The Whistleblower #1: What does it take to become a whistleblower in India?

Pankaj Mishra February 16, 2018 3 min

Welcome to the first episode of The Whistleblower: stories and conversations about the dark side of technology trends, companies and people behind them in India.

I will be honest; the first episode hasn’t been that tough to pull off, at least in terms of finding a topic that matters. Over past few months, I have had conversations with executives, investors and startup employees and even founders flagging how some companies are “riding a tiger.”

It’s the same tiger that carried Satyam’s Ramalinga Raju on the path to rising profitability, quarter after quarter. The numbers were inflated, investors were kept in the dark and members of the top management even embezzled company monies.

Over past few weeks I’ve had conversations with at least four whistleblowers. Three of them settled with their managements when offered a lucrative stock plus cash offer. “You know I’ve a family and it’s even tough to find another job immediately. I’m sorry but I could use this cash,” the first told me over phone in January.

The first episode of The Whistleblower is almost an hour long with two segments—the first one is an interview with a real whistleblower who’s fighting a silent and potentially long battle against one of the fastest growing startups in India, valued at almost a billion dollars. This person wants to stay anonymous.

In the second part of the podcast, we sit down with Shachin Bharadwaj, cofounder of Tastykhana acquired by Foodpanda. Bharadwaj is a very keen observer of the Indian startup ecosystem’s underbelly. He’s also someone really high on integrity and believes that fraudulent practices will deny the country’s investment prospects in the long run.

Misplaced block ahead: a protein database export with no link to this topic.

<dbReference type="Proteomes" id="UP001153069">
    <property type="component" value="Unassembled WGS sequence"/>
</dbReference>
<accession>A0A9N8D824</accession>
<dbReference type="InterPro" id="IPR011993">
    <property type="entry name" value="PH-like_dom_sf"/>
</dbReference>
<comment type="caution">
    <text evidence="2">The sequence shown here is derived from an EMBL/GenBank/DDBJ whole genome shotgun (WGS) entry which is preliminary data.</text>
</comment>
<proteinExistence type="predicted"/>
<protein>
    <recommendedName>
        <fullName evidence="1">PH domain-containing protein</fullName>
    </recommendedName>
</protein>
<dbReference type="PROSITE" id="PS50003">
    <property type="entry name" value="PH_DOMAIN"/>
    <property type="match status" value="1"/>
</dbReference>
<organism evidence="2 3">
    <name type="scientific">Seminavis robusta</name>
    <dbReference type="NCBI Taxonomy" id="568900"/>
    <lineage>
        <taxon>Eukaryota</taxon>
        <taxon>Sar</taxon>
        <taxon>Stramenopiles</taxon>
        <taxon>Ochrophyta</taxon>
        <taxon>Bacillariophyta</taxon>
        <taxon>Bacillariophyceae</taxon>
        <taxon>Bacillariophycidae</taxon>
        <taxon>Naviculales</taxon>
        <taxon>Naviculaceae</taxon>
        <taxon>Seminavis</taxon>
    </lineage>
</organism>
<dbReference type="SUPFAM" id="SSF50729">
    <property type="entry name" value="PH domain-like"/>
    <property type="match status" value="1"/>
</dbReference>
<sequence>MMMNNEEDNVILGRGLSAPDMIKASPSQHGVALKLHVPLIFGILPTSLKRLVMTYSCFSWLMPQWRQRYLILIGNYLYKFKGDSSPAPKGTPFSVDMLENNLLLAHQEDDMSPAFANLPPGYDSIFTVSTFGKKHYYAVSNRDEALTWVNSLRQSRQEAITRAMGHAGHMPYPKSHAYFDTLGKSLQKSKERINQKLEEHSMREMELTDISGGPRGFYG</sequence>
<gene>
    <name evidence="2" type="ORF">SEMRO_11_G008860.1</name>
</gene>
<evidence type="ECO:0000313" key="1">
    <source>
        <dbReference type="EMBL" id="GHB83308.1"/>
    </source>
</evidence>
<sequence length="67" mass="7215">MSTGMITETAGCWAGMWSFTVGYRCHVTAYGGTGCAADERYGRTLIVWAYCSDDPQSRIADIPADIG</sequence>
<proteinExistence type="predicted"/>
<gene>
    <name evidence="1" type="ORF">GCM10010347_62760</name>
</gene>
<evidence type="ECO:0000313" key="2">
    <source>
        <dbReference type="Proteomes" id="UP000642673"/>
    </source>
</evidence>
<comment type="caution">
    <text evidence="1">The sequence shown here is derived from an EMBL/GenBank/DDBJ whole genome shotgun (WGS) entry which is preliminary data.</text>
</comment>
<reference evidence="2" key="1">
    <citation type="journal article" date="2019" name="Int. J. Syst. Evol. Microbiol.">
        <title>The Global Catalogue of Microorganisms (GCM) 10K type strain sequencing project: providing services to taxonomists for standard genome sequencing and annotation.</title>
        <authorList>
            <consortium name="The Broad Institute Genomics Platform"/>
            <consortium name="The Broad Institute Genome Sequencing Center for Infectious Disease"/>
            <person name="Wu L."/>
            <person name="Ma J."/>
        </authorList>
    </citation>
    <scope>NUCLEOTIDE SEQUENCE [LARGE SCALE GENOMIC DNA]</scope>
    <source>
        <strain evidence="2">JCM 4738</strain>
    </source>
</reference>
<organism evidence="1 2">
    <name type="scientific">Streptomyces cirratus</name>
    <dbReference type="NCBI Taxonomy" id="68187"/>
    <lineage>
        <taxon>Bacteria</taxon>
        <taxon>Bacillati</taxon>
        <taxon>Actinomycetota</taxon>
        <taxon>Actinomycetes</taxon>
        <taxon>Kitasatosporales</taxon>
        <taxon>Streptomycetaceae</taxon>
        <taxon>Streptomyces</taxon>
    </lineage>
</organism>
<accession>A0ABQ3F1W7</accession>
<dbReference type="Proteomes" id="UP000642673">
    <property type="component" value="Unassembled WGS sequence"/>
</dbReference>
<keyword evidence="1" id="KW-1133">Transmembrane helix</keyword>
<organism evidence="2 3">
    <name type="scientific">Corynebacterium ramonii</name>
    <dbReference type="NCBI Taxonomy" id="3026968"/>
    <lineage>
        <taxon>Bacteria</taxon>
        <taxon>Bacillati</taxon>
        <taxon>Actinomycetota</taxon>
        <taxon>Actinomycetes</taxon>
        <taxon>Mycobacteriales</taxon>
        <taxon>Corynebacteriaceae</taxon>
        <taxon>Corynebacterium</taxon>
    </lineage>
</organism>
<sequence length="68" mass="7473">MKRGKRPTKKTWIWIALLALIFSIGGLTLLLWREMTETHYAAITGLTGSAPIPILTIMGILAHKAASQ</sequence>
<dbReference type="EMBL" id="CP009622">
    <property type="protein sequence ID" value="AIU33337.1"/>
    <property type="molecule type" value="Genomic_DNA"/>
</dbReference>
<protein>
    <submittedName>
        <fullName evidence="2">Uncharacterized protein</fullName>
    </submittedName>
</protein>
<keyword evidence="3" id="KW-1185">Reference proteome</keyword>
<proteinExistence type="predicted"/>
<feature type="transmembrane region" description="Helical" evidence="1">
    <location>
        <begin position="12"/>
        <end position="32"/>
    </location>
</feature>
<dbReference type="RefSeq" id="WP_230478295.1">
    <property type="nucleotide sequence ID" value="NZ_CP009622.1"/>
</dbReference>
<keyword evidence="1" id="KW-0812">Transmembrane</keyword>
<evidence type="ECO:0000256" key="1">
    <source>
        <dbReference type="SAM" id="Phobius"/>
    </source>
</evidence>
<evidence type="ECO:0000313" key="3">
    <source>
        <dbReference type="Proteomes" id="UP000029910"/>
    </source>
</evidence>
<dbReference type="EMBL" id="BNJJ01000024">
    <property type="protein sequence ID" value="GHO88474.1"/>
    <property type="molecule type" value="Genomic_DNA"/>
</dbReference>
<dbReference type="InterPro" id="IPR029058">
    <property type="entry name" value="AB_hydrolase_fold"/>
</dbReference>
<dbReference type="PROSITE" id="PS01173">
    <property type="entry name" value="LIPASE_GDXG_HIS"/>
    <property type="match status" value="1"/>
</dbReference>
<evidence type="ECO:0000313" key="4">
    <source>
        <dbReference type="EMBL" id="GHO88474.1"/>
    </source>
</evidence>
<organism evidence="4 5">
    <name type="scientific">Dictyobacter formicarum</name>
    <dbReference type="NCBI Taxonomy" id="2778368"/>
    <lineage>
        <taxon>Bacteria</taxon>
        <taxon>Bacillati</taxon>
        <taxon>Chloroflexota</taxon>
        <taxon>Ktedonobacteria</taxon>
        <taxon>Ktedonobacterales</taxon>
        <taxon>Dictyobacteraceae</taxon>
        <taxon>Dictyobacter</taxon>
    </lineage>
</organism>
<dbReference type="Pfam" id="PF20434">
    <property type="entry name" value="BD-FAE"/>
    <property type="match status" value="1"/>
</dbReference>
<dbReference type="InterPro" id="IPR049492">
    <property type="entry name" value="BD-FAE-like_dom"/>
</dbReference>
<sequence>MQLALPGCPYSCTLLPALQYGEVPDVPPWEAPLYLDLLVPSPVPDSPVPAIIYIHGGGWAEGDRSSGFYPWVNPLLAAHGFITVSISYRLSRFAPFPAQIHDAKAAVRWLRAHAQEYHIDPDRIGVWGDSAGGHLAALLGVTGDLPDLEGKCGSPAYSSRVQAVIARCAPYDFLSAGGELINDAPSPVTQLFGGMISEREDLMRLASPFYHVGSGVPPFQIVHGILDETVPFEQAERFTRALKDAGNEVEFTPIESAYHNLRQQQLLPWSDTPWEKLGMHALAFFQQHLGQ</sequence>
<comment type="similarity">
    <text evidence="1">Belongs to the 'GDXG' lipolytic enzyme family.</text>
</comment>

So why are we doing this?

It is really about the way we see ourselves doing journalism at FactorDaily. We are obsessed about technology and fascinated by how it’s either disrupting or transforming everything around us in India. But like with any good thing, technology too has a dark side. Sometimes, it’s screaming out loud for attention in Seelampur, where our phones go to die. Or, a dark reminder about how and why India is the world’s selfie death capital. And, of course, everything from sextortion to revenge porn and cyber bullying, sexual harassment and the cancerous bro culture

We’ve often wondered in the FactorDaily newsroom about ways to track the dark side of technology with the same passion and zeal we have in covering its bright, inspiring side and it impact.

The Whistleblower is our way of giving a voice to those who want to shine the light on the dark underbelly of technology and startups in India. We cannot track them all, but we will handpick the ones where we can dig deeper and flag issues that matter.

Also, this podcast isn’t only about whistleblowers. It’s about the dark side of technology in India. So we will be bringing real stories and conversations every month on topics ranging from sexual harassment, data frauds, new age crimes and so on.

Whether or not you’re a whistleblower, you can always share tips at whistleblower@factordaily.com or pankaj@factordaily.com . We follow journalism’s best practices religiously and will keep your identity anonymous and safe if you like it that way.

 


Disclosure: FactorDaily is owned by SourceCode Media, which counts Accel Partners, Blume Ventures and Vijay Shekhar Sharma among its investors. Accel Partners is an early investor in Flipkart. Vijay Shekhar Sharma is the founder of Paytm. None of FactorDaily’s investors have any influence on its reporting about India’s technology and startup ecosystem.